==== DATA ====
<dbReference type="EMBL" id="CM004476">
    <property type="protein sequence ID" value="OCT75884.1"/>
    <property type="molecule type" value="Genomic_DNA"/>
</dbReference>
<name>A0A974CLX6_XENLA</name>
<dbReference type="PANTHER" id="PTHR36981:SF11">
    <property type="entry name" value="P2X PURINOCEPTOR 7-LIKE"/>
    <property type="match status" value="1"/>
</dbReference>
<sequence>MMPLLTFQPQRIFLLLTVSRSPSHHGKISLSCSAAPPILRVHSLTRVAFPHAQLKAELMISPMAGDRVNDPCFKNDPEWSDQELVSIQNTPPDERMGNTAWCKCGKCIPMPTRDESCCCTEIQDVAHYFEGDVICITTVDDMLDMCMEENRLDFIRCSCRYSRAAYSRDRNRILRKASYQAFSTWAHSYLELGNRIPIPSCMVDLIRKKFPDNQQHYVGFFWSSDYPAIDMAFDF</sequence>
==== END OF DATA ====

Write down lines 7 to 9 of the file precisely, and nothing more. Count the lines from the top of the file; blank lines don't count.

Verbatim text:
    <property type="entry name" value="P2X PURINOCEPTOR 7-LIKE"/>
    <property type="match status" value="1"/>
</dbReference>